Speaking to the media after the launch of Labour’s Climate Recovery Plan, Mr Sarwar said he “takes a lot of heart” from the progress the party has made in his five weeks as leader, but added: “our issue is time”.
It comes as a new survey published by Ipsos MORI on Wednesday showed that voters’ net satisfaction with Mr Sarwar’s performance was +26 per cent - 55 percentage points higher than the last rating of his predecessor, Richard Leonard - and only three points lower than that of Nicola Sturgeon.
But the same polling suggested that Labour could lose as many as five seats in the election next month, securing only 18 per cent of constituency and list votes.
New polling for The Scotsman published on Thursday also suggested support for Labour was static, despite its Mr Sarwar’s widely-praised performance in last week’s BBC debate.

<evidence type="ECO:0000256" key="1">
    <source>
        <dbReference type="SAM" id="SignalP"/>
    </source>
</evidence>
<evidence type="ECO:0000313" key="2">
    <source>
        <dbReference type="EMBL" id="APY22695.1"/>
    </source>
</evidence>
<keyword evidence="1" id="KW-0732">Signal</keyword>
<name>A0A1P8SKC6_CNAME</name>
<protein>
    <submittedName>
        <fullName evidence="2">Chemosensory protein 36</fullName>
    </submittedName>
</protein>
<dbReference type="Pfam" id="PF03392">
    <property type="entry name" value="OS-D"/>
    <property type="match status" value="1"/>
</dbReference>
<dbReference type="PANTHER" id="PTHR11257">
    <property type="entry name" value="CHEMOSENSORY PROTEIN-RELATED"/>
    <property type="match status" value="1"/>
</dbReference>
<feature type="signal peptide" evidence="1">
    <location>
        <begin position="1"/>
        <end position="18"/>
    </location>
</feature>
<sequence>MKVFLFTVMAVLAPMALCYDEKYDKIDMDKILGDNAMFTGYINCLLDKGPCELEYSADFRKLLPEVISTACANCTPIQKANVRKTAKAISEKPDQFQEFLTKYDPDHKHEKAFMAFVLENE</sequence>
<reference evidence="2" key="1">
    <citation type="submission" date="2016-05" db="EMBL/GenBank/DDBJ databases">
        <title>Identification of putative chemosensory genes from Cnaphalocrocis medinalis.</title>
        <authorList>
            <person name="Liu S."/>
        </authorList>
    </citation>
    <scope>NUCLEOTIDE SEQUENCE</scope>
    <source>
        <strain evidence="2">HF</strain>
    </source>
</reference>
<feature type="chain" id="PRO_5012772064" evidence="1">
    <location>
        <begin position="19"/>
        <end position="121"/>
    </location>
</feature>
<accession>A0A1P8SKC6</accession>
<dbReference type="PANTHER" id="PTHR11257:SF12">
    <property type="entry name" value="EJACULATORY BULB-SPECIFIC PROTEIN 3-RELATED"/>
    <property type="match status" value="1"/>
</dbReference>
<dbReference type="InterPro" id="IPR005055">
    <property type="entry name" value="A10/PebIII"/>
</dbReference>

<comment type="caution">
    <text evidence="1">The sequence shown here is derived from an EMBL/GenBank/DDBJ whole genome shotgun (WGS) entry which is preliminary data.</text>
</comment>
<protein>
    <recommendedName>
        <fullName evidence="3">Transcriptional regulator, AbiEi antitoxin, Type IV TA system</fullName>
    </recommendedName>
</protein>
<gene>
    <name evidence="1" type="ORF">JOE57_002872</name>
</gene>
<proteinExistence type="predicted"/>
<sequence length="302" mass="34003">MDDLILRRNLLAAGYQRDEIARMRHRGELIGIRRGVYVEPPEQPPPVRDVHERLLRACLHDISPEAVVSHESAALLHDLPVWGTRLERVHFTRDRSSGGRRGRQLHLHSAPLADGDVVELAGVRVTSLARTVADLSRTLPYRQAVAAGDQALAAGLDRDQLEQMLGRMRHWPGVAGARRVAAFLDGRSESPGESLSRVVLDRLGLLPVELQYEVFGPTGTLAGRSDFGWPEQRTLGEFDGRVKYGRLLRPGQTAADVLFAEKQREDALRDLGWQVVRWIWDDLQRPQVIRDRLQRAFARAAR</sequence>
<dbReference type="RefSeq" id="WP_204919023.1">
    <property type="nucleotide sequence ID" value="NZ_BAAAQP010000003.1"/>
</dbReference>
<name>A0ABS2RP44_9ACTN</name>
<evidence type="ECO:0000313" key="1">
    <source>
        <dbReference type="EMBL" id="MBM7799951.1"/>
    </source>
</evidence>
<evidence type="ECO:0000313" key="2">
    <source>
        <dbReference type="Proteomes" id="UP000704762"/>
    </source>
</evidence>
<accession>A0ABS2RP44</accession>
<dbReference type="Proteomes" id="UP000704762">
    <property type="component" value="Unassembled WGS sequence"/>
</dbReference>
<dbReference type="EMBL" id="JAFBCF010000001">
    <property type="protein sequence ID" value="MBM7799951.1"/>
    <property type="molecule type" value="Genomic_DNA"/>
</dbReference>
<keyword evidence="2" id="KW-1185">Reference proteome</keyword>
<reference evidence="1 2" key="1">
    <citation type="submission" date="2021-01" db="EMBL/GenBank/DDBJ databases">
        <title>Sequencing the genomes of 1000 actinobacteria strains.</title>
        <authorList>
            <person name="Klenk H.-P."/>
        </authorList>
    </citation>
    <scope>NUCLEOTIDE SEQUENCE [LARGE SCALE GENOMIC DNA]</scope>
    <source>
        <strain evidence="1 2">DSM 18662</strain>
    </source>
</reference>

Mr Sarwar rejected one reporter’s suggestion that he might be losing sleep over the polls, joking: “I think I'm looking pretty fresh”, and defended his party’s efforts in the campaign so far.
He said: “I'm feeling really positive. I have been in the job now for just over five weeks, and [then] we were at only 14 per cent in the opinion polls and were seen as being on the sidelines - not on the pitch at all.
“In that five-week period I think we have managed to establish ourselves. I think we have managed to get cut-through in terms of our message.”
He added: “I think that's showing insofar in the approval ratings, but what I say directly to people is if you like what I'm saying; if you think we can do things differently; if you believe we need to focus on recovery then you need to vote Labour in this election.”
Mr Sarwar said he saw “good progress signs” in the polls, but admitted: “I want us to do more progress in the next four-and-a-bit weeks.
“If you think we shouldn't go back to the old arguments, but you want our Parliament to focus on you, your family, and our national recovery, vote Labour on May 6.”